Notes from the Editor

AuthorJohn Foust
Published in The Construction Lawyer, Volume 40, Number 4, Fall 2020. © 2020 American Bar Association. Reproduced with permission. All rights reserved. This information or any portion
thereof may not be copied or disseminated in any form or by any means or stored in an electronic database or retrieval system without the express written consent of the American Bar Association.
Notes from the editor
By John Foust
John Foust is a partner with Ralls Gruber & Niece in San
Francisco, California.
The Future Is Now
E.M. Forester, the British
writer whose novels have all
been turned into Merchant
and Ivory films starring
Anthony Hopkins and Hel-
ena Bonham Carter, was
also something of a futur-
ist. In 1909, he published
The Machine Stops, a story
that imagined a future where
everyone lives alone in iso-
lated cells connected to one
another by “the Machine.” Communication takes place
either by instant message through pneumatic tubes or
by video conference (achieved by looking into a round
plate with backdrops that can be altered at will). We are
told that the “clumsy system of public gatherings has
been long since abandoned.” Instead, people attend lec-
tures, listen to concerts, and visit public gardens by video.
Food and other necessities are called up and delivered by
interconnecting tubes. Is any of this sounding familiar?
As I write, the world is in its sixth consecutive month
of social distancing in response to the pandemic. Depo-
sitions, client meetings, and court appearances are all by
video. One question everyone asks is what will happen
when the pandemic ends. Will everything snap back into
its pre-COVID state like a memory-foam mattress? Will
we go back to the old days when we thought nothing of
taking a six-hour ight to attend a 30-minute hearing? Or
will lawyers, clients, experts, mediators, arbitrators, and
judges become comfortable with practicing remotely?
Considering that lawyers still write letters (albeit ones
promptly converted to PDF and attached to an email),
my money is on the memory foam, but only time will tell.
For this Fall issue, we have gathered four articles that
peer into the future of our industry. In BIM, Blockchain,
and Smart Contracts, Nancy Wiegers Greenwald pro-
vides a detailed analysis of three related technologies
that have the capacity to transform construction con-
tracting. She begins by explaining that BIM, while nearly
ubiquitous in construction design, has yet to realize its
potential because of “a profound disconnect between
contract requirements and the optimal BIM collaborative
process.” Greenwald posits that blockchain technology
(which she thoroughly demysties) and “smart contracts”
can help bridge that disconnect: “By creating a secure
platform for recording project information and providing
a bridge from disparate data environments, blockchain
technology can eliminate the inefciencies in the frac-
tured transfer of information in multiple BIM models.”
When we think of the future, we tend to xate on
scientic advancements. Yet the future can also bring
nontechnological improvements in law and the social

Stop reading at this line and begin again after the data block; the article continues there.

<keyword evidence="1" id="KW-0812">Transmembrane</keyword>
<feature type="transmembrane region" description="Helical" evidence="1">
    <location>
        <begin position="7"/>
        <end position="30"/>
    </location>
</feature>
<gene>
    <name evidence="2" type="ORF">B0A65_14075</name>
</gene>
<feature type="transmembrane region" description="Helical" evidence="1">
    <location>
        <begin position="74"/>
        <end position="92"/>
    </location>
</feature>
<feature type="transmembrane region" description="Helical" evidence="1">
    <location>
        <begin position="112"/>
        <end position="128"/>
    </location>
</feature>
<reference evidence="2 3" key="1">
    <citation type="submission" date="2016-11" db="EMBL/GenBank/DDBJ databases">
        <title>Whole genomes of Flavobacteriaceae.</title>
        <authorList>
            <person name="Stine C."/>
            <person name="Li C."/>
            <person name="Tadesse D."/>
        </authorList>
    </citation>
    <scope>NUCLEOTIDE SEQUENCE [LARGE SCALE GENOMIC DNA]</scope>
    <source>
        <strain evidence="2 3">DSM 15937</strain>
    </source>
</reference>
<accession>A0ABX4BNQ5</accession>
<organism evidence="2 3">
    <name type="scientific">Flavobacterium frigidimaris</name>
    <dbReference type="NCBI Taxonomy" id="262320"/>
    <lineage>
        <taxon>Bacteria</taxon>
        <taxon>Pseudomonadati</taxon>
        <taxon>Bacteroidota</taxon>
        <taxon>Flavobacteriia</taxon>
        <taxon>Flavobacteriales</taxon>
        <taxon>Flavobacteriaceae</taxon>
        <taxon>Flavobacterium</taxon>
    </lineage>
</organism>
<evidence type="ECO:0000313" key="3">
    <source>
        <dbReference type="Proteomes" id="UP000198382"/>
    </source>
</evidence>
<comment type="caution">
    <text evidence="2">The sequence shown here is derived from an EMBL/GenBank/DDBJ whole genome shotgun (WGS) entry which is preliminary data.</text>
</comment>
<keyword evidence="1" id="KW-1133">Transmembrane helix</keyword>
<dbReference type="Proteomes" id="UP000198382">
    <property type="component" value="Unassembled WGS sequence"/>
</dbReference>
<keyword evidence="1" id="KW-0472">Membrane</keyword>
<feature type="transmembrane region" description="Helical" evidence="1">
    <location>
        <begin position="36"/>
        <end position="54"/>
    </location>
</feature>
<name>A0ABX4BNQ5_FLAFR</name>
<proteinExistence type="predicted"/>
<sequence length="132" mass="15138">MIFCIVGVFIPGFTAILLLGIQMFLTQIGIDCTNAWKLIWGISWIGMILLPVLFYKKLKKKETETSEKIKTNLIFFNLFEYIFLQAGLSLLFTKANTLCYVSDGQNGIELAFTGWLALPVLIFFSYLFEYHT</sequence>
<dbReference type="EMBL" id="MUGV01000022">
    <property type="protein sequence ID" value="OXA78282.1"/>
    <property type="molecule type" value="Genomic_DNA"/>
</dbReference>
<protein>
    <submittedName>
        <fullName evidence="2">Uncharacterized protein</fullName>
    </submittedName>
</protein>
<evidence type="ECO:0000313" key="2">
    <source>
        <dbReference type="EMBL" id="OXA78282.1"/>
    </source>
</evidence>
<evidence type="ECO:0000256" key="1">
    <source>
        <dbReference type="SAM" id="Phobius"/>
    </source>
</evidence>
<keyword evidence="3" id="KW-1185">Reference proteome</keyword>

sciences. Andy Ness, a past chair of the ABA Forum on
Construction Law, writes about one such advancement in
his article Neutral Evaluation: Another Tool in the ADR
Toolbox. Ness starts off by noting that cases often fail
to settle because “both sides feel strongly and sincerely
that they have a very strong case.” If that’s true, and most
of us would agree that it is, then the only way to broach
that impasse is by disabusing the parties of their sincerely
held but mistaken beliefs, which is where neutral evalua-
tion comes in. As Ness explains: “A well-designed neutral
evaluation process will yield highly practical, realistic
feedback respecting the relative strength of both sides’
positions and arguments at a small fraction of the cost
of a trial or arbitration hearing.”
For the last two articles, we return to the subject of
technological advancements. In Technology in Construction
Claims Management, Sasha Christian, Ilana Ritvalsky, and
Richard Kalinowski discuss the ways in which new tech-
nology is changing the way that we manage construction
claims. From tablets to drones to machine learning to big
data, the authors discuss practical considerations for imple-
menting new technologies, as well as how to avoid potential
legal liabilities. Finally, Jessica Courtway discusses the
future of AI in construction in her article Wearables, Aug-
mented and Virtual Reality, Integrated Project Delivery, and
Articial Intelligence. Courtway also identies the attendant
legal risks and discusses how those risks are being handled
by courts and regulators.
Ultimately, it is impossible to know whether any of the
advancements discussed here will be become widely adopted
in the industry. As Nancy Greenwald points out, the indus-
try’s adoption of promising new advancements is often
hindered by “a stubborn adherence to inefcient processes
and relationships that is driven by risk aversion.” That’s
true for blockchain, and it’s true for neutral evaluation. As
counselors and consultants, our job is to help by looking
for ways to manage the risks and reminding our clients and
ourselves that, just as indecision is itself a form of decision,
choosing not to adapt carries its own set of risks.
John Foust

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